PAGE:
Quantcast

Man's lost $4,200 is returned to him by a fellow veteran

By STEN SPINELLA | The Day, New London, Conn. | Published: November 14, 2019

NEW LONDON, Conn. (Tribune News Service) — The story has all the makings of a Hallmark movie: A former combat medic loses $4,200 in cash on Veterans Day. A former combat engineer finds the envelope and returns the money two days later.

But this is no movie.

Waterford resident Benjamin Donovan left Angie's Pizza in Mystic Monday significantly lighter on cash than when he went in. He had been carrying a $4,200 deposit for a new painting contract he'd recently received. He said he'd considered leaving the money in his car when he got to Angie's, but instead put it in his back pocket and forgot about it.

He'd only had the money for an hour when he lost it, he added.

Donovan is the owner of All Star Painting in Waterford. He was an Army combat medic from 2002 to 2008 and was deployed to Iraq from 2004 to 2005.

He took to Facebook to tell what happened, and his original post was up to 1,800 shares as of 5:30 p.m. Wednesday. It also had received widespread media coverage.

"Happy Veterans Day to me," the post reads. "Lost $4,200 in cash in a bank envelope at Angie's Pizza in Mystic from a job I just got a deposit on. Had to have fallen out of my pocket when I went to the bathroom as soon as I got there. Someone took it so thank you to whoever that is and have fun. Hope you sleep well tonight."

By Wednesday, though, Donovan's luck had turned. On a post with more than 1,800 likes as of Wednesday at 5:30 p.m., he thanked Bill Palifka of Marlborough for returning the cash.

"There's good people out there in the world!" the post read. "Thank you from the bottom of my heart Bill Palifka! He found the money at Angie's Pizza in the bathroom ... The ultimate kicker, he's a vet, too! Thank you so much to everyone that cared enough to reach out, share the story, share kind words or donate. Any donations will be returned. What a beautiful Day!"

The Gofundme account titled "Let's help Benjamin get his money back!" had garnered over $1,300 before being deactivated.

Palifka is a former Connecticut National Guard member. He was activated in 2003 and also was sent to Iraq. He said while he was in the bathroom at Angie's on Monday, he looked down and saw a bank envelope on the floor. When he picked it up, he thought, "Oh my God, there's a lot of money in there."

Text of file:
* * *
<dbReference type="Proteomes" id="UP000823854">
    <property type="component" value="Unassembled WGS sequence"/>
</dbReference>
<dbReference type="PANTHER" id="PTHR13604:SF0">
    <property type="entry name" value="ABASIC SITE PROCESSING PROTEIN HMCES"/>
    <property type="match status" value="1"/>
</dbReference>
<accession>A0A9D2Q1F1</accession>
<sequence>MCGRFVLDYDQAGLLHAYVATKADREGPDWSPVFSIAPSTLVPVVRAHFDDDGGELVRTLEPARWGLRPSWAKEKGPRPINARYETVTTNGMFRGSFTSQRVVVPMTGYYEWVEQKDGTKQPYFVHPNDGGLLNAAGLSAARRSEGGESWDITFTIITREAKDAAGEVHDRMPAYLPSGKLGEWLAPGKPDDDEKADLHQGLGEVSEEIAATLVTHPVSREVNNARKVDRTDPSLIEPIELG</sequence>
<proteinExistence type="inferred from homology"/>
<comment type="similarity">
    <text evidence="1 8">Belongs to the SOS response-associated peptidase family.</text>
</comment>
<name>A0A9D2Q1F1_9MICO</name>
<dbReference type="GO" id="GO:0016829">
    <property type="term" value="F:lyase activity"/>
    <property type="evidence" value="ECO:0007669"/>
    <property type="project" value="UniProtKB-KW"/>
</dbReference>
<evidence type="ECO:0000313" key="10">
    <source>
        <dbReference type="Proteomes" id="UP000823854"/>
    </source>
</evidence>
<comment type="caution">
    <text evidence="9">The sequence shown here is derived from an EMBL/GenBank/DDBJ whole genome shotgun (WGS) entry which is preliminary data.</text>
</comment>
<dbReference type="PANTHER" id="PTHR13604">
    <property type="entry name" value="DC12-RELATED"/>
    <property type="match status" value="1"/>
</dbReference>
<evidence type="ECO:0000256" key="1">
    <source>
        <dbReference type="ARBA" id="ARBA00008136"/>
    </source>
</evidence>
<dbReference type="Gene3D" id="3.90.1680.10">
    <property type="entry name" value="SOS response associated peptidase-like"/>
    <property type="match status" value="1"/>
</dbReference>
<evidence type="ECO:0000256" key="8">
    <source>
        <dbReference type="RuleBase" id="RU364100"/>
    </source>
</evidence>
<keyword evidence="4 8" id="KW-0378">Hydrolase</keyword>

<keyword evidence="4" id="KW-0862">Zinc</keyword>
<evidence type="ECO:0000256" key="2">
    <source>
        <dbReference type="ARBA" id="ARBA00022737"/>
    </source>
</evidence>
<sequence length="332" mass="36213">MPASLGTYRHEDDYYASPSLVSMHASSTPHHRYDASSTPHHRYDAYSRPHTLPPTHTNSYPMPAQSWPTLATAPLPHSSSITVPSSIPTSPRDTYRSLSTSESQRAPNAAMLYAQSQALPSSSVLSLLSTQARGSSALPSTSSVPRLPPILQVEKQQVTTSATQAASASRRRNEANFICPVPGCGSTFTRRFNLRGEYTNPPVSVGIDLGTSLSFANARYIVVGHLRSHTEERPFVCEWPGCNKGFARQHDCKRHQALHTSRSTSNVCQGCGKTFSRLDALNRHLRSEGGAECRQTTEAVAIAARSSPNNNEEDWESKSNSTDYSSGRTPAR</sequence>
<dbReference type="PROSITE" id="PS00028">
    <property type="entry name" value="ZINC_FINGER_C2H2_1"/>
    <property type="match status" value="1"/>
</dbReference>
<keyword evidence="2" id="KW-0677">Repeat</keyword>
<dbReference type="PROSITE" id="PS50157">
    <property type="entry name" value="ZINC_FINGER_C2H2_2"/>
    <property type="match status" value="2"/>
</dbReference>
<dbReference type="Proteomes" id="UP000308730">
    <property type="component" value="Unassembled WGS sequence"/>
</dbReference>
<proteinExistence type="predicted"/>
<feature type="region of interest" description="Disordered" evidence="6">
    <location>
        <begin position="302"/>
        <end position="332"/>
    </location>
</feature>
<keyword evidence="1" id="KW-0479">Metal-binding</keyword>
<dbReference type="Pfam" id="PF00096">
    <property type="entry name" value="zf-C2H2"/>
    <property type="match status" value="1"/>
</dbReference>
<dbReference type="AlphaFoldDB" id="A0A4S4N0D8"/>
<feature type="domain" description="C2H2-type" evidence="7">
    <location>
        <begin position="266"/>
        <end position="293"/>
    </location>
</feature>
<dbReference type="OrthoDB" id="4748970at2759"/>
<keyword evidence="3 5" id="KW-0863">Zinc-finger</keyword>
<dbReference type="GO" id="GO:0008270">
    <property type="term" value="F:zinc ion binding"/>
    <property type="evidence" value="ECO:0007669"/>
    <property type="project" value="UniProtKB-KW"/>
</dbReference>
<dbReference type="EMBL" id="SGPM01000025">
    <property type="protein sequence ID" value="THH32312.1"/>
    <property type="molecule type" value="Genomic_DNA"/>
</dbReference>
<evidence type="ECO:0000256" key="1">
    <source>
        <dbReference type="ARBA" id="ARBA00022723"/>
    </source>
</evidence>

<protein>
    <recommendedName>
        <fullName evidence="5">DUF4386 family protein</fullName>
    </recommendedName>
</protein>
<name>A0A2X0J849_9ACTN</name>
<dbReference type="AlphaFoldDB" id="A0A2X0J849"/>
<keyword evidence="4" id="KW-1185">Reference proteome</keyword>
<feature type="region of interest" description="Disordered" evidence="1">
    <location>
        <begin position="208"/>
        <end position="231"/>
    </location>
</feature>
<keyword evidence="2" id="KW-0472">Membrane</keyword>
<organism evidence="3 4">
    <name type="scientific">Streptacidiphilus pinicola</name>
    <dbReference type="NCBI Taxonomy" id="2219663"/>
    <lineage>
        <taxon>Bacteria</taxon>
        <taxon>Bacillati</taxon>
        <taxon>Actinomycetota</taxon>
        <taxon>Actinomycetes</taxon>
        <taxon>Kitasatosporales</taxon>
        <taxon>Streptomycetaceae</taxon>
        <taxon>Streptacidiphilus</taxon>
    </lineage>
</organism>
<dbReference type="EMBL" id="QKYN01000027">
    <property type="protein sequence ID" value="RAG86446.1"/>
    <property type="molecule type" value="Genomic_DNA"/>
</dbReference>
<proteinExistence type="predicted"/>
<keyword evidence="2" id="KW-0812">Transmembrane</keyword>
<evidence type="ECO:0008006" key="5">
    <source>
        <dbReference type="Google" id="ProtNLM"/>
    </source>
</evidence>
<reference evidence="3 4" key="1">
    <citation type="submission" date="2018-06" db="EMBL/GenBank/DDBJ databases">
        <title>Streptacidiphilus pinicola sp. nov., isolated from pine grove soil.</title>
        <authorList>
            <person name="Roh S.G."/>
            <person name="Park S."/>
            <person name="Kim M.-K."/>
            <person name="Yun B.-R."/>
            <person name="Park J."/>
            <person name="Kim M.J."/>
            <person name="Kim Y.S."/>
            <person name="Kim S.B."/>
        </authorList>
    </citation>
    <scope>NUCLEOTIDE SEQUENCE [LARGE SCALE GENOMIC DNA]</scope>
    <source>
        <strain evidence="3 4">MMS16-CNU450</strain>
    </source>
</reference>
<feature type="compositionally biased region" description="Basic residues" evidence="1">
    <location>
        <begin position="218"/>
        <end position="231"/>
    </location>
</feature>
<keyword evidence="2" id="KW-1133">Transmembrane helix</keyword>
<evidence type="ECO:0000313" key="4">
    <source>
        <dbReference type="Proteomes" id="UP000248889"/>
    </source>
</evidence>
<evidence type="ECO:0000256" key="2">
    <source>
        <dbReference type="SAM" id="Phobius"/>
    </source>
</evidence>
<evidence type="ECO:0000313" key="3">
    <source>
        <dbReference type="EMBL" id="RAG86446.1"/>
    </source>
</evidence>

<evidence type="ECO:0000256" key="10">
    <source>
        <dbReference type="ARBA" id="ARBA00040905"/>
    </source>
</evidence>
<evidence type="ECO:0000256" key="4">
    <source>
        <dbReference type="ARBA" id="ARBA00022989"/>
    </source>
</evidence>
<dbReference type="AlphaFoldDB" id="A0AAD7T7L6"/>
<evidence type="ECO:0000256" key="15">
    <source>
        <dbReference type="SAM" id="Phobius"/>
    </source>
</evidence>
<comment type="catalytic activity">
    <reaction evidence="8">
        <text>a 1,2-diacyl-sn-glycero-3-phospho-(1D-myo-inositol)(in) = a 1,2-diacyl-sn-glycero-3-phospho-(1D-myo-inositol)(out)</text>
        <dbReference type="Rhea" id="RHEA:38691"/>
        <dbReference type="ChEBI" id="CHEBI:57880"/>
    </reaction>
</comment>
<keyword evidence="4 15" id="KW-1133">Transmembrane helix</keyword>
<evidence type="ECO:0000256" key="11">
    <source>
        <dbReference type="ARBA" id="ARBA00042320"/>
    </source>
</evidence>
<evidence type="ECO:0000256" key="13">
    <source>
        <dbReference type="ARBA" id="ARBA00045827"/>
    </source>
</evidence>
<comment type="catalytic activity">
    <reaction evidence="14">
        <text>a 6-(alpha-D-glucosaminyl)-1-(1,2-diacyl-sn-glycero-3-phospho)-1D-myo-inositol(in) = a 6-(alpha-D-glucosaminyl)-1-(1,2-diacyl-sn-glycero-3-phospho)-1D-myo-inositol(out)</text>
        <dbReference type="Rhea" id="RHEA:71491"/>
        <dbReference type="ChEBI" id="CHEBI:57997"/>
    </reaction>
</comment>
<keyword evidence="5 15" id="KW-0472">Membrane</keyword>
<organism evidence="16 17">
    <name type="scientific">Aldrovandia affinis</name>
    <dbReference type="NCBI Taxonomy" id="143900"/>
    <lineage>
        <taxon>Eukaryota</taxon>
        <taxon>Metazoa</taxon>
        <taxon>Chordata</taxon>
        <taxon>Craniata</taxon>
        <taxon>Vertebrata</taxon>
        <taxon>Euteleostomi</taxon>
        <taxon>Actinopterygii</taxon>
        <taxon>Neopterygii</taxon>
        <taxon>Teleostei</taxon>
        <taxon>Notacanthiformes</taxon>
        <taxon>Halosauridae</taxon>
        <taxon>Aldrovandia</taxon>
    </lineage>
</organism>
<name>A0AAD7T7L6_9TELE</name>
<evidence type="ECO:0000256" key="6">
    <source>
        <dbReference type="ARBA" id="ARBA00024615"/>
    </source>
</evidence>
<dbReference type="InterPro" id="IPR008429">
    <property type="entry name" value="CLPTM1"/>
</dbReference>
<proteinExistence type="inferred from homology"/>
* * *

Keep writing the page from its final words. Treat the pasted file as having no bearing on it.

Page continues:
First, he looked for some sort of owner identifier in the envelope. There wasn't one. Then, he came out of the bathroom and looked around for someone in crisis, someone who seemed anxious he could go up to and ask what was wrong. But there was no one.

He decided against giving it to the restaurant and planned on handing it over to police.

He went to New York and Pennsylvania on Tuesday for a business trip. While he was on his way home, his wife texted him saying she had seen whom the money belonged to on news reports. An article Palifka read included Donovan's email, so Palifka contacted him early Wednesday morning.

Donovan called Palifka within minutes of reading the email.

"He was like, 'Is this for real?'" Palifka said. "I'm just glad it got to the right person and had a happy ending."

"I sincerely wasn't expecting it," Donovan said of the email.

Palifka said that amount of money could make or break a business. He wondered immediately if the person who lost the money had children. Donovan has three sons and one stepdaughter.

"If I lost that much money, I hope the person who found it would do the right thing," Palifka said. "I don't feel like I did anything special. If people were a little kinder, the world would be a better place."

Donovan said he planned on depositing the money before banks closed on Wednesday.

"Serendipity" is the word Palifka used to describe this week's events. At the least, it's a Veterans Day story Donovan said he won't soon forget.

s.spinella@theday.com

©2019 The Day (New London, Conn.)
Visit The Day (New London, Conn.) at www.theday.com
Distributed by Tribune Content Agency, LLC.
 

from around the web